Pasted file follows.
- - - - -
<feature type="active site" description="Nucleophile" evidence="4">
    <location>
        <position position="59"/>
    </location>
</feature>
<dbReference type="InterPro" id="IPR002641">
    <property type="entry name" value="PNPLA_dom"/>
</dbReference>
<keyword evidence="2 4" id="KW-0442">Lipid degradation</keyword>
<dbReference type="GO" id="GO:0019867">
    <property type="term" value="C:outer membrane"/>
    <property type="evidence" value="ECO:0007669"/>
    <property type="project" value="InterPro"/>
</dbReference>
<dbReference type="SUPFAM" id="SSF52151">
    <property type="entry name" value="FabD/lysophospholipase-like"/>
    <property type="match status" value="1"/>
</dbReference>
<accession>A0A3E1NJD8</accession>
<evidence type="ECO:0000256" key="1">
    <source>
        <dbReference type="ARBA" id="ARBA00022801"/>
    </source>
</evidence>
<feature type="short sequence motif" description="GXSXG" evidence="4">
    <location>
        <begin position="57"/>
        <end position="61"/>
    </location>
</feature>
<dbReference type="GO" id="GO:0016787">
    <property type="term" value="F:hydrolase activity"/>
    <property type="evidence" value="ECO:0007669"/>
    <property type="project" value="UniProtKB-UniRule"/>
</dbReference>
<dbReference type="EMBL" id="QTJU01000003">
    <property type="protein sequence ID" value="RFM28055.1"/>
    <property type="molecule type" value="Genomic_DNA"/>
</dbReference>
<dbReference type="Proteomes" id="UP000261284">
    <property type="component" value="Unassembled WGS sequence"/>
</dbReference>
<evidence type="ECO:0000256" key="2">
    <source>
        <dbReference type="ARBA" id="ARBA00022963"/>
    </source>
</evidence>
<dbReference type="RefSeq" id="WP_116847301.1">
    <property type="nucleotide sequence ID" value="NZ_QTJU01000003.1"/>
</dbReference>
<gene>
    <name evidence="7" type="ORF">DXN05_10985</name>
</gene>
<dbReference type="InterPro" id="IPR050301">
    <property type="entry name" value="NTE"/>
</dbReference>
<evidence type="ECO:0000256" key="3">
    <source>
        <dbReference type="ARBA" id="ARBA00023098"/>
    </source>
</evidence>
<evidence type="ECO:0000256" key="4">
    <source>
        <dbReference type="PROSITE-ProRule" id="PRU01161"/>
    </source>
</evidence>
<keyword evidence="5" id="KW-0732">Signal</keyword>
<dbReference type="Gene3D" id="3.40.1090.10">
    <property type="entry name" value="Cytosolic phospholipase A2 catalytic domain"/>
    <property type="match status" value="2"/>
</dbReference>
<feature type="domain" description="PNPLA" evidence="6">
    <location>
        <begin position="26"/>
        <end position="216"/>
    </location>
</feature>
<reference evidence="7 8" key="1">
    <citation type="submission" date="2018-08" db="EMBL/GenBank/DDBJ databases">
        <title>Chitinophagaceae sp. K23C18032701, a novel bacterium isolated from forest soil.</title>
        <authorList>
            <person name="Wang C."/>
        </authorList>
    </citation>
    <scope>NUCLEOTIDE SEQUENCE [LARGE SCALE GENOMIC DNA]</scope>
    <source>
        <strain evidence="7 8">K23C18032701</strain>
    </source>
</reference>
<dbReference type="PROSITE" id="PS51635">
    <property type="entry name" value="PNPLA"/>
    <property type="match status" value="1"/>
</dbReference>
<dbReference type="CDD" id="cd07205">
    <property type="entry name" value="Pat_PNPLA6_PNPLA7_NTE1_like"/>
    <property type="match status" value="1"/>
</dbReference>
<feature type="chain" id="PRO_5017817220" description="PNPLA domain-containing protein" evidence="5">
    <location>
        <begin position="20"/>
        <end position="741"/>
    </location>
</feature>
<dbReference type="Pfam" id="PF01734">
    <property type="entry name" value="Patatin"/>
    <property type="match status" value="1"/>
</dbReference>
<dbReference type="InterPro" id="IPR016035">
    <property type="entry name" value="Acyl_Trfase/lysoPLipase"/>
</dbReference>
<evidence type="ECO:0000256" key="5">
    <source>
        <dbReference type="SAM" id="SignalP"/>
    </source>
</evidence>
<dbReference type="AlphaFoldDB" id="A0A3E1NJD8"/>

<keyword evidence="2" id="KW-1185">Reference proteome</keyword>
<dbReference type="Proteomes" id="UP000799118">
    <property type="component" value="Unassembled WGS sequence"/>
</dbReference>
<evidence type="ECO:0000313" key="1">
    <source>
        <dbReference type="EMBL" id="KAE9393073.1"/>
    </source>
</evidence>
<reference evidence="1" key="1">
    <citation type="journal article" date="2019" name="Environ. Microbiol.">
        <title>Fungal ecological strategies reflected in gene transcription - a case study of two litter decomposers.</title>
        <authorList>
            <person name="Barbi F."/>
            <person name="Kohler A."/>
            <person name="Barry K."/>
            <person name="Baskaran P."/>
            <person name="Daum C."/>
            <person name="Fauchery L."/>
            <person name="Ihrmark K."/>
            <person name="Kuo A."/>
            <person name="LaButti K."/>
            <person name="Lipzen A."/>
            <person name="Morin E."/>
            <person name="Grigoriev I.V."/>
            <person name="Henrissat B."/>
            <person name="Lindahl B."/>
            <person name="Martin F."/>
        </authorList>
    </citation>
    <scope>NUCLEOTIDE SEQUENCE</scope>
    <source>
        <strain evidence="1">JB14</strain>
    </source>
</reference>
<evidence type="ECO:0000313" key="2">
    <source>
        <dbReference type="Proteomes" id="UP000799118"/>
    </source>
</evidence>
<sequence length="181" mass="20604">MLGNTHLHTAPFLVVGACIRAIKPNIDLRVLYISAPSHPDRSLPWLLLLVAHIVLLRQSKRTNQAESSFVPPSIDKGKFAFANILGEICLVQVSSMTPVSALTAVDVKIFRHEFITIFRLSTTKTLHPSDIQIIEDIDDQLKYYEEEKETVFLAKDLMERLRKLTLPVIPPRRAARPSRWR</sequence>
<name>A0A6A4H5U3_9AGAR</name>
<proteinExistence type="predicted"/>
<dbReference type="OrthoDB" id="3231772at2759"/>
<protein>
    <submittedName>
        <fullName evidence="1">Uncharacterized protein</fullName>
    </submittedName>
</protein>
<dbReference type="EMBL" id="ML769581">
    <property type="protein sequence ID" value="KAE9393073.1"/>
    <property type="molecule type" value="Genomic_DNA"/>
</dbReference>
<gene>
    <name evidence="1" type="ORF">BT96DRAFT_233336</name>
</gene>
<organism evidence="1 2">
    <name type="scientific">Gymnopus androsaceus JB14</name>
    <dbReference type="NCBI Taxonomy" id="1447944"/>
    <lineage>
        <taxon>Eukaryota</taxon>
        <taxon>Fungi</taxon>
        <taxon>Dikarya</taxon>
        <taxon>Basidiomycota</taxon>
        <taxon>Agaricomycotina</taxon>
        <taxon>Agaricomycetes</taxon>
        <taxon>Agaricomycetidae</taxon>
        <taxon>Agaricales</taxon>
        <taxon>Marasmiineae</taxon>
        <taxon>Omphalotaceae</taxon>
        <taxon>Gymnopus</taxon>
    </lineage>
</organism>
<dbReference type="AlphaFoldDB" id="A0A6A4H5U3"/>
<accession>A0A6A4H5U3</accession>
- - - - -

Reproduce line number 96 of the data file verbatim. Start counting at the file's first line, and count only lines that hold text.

    <property type="match status" value="1"/>